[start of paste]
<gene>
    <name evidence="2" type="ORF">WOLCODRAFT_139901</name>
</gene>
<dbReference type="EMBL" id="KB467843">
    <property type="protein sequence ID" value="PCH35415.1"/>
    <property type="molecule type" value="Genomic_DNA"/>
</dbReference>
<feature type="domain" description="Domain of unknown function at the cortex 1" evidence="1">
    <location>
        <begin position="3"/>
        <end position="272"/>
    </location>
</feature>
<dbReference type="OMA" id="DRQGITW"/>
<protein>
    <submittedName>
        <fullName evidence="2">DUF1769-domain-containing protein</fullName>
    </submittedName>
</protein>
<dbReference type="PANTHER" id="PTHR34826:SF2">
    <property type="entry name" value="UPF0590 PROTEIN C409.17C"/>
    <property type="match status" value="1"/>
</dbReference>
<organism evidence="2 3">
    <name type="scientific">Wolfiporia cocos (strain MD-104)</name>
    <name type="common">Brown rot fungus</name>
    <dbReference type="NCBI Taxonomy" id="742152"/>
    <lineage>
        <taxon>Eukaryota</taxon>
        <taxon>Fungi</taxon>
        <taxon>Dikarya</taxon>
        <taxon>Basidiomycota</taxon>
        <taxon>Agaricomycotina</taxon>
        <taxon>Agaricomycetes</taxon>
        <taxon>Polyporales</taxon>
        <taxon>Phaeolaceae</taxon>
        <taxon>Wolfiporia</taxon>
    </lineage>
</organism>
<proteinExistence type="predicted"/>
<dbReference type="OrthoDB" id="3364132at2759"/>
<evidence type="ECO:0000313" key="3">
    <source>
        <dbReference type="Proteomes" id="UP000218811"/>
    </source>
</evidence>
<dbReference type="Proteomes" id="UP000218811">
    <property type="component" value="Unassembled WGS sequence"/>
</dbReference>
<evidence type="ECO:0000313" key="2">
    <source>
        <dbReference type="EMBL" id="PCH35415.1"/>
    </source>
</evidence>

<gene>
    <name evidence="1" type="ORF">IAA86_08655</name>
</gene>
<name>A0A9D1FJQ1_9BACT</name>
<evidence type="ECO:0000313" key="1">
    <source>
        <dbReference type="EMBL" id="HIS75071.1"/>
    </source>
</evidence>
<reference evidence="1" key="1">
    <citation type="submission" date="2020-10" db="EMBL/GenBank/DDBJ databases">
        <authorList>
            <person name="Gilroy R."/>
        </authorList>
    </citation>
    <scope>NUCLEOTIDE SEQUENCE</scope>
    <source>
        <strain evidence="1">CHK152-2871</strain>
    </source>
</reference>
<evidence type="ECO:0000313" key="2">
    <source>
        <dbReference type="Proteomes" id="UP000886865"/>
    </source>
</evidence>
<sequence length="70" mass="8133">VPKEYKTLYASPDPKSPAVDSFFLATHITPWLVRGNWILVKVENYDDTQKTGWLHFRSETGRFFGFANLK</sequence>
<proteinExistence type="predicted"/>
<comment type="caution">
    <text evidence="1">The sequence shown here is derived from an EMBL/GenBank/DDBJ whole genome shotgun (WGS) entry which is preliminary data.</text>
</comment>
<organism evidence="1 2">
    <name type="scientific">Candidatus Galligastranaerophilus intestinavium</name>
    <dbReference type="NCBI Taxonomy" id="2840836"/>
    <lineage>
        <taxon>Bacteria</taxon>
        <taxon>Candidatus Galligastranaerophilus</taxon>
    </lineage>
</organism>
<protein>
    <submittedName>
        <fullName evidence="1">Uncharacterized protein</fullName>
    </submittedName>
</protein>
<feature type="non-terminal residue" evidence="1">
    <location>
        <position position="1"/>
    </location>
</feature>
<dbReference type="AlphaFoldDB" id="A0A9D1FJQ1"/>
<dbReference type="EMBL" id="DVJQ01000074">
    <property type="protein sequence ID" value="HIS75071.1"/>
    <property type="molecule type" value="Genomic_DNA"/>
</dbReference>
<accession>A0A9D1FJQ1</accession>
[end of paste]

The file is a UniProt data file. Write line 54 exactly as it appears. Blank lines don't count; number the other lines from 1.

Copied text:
</evidence>